General Articles

9th July 2017 


The potential hazards of Lipo fires are well documented on the web and in magazines. We have had at least two fires amongst club members, one after a crash and one through choice of the wrong number of cells when charging but, at least, on these occasions valid causes were apparent. 

 However the following email has been received from David P :

"I did have a nasty scare this week at home when in the middle of the night I thought I could smell burning. A quick look round the house revealed nothing and thought 

it was just BBQ smells wafting though the open windows on this hot night. However, next morning I went into my modelling room and touched a sticky residue on the table and then noticed my lipo storage bag was burnt to a crisp! lucky am I the the bag contained all the heat and didn't set fire to the house. 

I've certainly learned I few lessons this week about storage of these potentially dangerous batteries which may be of help to others. 

Always store batteries in a fire proof bag. Do not leave the bag on a flammable myself a large metal box now to put the bag of batteries in. 

Yes I lost about £50 worth of batteries but how easily it could have been so much more. Pleased the bags do what they say they do! "

David's report is significant because of several factors :

- he hadn't used, charged, or even disturbed the batteries for a few weeks

- they were stored indoors at a fairly even temperature

- connectors were Deans-type, shrouded and unlikely to touch and short the batteries

Whilst we may take all the care we can to ensure that our Lipos don't ignite, on some occasions it is clear this can occur for no apparent reason. In addition to taking care of the batteries in storage, transport, charging and use, we should also plan how to protect ourselves and property should a fire occur, since this obviously could happen to any of us at any time. 

Fire protection steps

i) Store the batteries in quality Lipo bags. If the worst occurs then they may save the

day as happened in David's case. 

ii) As "belt-and-braces", store the Lipo bags in a metal container e.g. an ammunition 

box, making sure it's vented to prevent pressure build up. The peak temperatures

involved are enough to eventually melt steel but the fires are relatively short

duration and such a container will always be a safer option. 

See Chris or Dave for advice on these.

iii)  Choose where to store and charge them carefully. A concrete floor in an outdoors

location with no clutter or adjacent flammable material is obviously a safer

location than a wooden bench surrounded by models in a bedroom in the house.  

iv) Lipos degrade with age and this happens faster at higher temperatures. Avoid 

high battery temperatures in use and during storage. Lower storage temperatures

are better than higher ones. Check and observe manufacturers recommendations.

v) Don't store Lipos fully charged, they are safer and degrade less at the "storage" 

terminal voltage of about 3.8V rather than 4.1-4.2V per cell. Chargers often 

have the "storage" setting as a charge option - use it. Also, at the storage voltage

they also have less energy if they go up.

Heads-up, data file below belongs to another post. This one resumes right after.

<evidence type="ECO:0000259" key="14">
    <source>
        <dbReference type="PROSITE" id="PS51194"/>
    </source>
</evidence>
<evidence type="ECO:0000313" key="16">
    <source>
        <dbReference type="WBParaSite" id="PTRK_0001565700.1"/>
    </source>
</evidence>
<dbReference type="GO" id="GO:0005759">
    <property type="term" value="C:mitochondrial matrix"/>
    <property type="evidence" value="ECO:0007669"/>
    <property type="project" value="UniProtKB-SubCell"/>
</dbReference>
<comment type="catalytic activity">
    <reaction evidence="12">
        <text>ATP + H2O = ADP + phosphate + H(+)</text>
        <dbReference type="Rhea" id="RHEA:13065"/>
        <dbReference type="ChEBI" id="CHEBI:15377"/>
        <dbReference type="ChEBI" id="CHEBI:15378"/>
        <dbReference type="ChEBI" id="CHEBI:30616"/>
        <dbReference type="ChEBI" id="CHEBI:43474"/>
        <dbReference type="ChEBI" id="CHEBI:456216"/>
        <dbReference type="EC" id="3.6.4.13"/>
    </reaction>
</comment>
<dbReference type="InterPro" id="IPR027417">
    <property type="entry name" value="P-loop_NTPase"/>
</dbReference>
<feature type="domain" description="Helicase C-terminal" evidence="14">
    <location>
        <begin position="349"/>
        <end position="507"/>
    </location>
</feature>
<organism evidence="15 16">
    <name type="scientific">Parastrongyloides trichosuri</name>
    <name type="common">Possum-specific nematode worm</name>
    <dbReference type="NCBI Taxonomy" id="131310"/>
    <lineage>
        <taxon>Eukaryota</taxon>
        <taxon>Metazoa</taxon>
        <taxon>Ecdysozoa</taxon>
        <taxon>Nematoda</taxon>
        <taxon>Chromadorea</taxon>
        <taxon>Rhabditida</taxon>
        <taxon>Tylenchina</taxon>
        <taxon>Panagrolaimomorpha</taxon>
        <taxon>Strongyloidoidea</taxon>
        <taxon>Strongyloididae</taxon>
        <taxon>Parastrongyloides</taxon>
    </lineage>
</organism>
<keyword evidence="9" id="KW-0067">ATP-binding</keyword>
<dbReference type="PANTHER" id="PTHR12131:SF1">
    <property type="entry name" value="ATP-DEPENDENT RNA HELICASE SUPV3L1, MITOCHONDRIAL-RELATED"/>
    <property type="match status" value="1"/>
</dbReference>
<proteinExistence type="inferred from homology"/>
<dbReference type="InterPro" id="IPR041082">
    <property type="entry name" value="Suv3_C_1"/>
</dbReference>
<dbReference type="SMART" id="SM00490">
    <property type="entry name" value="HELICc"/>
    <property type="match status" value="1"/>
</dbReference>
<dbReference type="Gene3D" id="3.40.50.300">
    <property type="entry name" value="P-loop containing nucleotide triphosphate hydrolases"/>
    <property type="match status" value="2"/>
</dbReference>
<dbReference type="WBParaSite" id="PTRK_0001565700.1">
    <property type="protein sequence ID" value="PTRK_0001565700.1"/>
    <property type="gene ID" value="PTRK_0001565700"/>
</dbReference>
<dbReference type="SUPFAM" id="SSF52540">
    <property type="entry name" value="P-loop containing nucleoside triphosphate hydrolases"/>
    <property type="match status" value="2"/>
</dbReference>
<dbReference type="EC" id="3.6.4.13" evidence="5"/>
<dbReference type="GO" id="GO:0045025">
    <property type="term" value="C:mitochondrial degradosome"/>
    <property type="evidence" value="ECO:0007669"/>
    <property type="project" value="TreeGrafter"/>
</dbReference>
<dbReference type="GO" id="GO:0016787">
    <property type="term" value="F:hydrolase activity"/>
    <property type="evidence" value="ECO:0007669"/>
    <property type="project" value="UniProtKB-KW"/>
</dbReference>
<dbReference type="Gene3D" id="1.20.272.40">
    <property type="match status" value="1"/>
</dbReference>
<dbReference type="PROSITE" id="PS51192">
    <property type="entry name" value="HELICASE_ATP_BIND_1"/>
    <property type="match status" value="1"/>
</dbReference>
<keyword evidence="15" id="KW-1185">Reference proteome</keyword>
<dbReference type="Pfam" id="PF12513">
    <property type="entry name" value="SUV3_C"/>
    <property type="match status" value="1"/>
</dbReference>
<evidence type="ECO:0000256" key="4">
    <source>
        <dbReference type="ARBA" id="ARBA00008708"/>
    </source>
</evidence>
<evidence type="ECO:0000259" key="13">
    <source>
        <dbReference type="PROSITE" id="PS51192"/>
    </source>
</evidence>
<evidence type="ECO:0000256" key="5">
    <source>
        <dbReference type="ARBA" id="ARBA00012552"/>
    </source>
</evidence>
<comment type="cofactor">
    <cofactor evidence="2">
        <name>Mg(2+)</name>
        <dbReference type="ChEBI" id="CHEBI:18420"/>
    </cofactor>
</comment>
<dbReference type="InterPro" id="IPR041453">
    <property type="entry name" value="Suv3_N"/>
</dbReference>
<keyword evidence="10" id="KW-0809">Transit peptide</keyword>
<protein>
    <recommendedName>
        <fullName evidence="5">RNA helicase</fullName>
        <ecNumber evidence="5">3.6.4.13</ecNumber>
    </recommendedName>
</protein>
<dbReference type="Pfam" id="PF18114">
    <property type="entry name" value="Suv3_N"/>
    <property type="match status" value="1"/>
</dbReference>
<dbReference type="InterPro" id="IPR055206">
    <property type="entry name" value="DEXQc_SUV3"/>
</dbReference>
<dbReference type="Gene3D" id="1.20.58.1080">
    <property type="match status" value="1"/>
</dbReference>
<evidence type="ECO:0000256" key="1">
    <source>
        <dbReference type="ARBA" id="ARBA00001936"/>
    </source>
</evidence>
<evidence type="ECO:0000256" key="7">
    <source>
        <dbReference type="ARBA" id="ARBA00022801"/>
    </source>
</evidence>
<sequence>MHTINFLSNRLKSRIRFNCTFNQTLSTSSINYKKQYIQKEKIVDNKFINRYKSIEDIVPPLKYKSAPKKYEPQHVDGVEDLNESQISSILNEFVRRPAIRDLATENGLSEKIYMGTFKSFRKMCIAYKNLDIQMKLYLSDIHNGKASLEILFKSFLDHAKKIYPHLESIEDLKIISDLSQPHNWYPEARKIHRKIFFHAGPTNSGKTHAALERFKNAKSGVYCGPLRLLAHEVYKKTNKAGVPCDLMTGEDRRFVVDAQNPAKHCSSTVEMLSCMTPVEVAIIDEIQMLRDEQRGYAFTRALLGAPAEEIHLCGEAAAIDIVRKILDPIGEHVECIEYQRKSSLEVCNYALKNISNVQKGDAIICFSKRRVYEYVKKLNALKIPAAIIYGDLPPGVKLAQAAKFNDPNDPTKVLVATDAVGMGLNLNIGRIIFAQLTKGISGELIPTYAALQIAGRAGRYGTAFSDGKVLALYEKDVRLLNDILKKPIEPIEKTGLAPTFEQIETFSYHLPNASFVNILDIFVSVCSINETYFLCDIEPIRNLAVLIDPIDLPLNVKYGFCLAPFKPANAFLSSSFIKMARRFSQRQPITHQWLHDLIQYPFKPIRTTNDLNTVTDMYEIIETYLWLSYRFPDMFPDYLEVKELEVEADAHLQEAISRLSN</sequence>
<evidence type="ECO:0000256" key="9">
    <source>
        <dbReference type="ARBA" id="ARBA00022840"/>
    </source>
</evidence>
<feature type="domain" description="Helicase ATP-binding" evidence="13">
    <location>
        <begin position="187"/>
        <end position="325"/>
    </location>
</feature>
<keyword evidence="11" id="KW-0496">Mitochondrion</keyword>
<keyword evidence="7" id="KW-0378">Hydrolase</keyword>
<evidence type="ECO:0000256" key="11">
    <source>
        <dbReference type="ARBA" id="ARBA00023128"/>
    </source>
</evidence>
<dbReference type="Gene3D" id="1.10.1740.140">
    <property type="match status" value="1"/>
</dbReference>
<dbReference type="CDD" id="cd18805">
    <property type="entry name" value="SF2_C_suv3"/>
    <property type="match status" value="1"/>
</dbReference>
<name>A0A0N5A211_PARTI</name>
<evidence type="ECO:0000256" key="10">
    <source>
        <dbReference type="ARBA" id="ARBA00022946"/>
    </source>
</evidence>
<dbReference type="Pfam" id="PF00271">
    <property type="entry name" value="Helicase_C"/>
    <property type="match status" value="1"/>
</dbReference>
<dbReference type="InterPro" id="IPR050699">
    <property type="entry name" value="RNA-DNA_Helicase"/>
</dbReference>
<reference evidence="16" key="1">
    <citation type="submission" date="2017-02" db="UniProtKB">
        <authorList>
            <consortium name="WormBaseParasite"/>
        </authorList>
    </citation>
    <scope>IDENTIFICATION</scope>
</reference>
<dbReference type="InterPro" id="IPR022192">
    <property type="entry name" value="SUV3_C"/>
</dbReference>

vi) Don't forget transport. A fire in a car could be very serious. At least keep the 

Lipos in a storage bag and, maybe, a metal container in the car. Don't transport 

the batteries to and from the field loose or in a model. The club member referred

to above whose model had crashed was seconds away from loading it into his car

to leave when it went up.

vii) Don't forget that Lipos may be used in other applications e.g. it's common to 

for them to be retrofitted to transmitters. These must be considered just as

hazardous as Lipos in models when it comes to unexplained fires. Store Lipo 

equipped transmitters with the same care as loose Lipos. When peak power is

not a critical factor, as it isn't in a TX, then opt for LiFe batteries rather than 

Lipo as these are reported to be more robust. 

13th October 2014

BMFA booklet outlining the safe and effective use of lithium polymer batteries in model flying.

Essential reading for everyone who uses LiPo batteries. Click on the picture below to read this 'Lithium Polymer Battery Safety' booklet recently issued by the BMFA.

18th July 2014

Protect your transmitter from the sun
Now that summer and the sun, when it appears, is at its strongest care must be taken to shield our computerised transmitters from sustained bright sunlight. Recently one of my flying friends damaged a display screen on his transmitter after it was left unprotected in bright sunlight for an hour or so. The transmitter still works but needs a replacement screen. This brought back memories of an incident a few years ago when a Tx was left in the back of an estate car with the boot lid up in bright sunlight on a hot mid-summers day. When he went to fly the only thing operational was the power on LED. No fault was found during subsequent fault investigations and the conclusion was that the temperature of the Tx was outside its operation temperature limits. So take care and shield your transmitter from the sun.

21st March

Large Models

What is defined as a large model?

Click on the link below to download the article

/public/Large Models.doc

/public/Large Models.pdf

The Falco Project

John C'ill describes design and initial build of his Falco Project

Click on the link below to download the article

 /public/The Falco Project2.doc

/public/The Falco Project2.pdf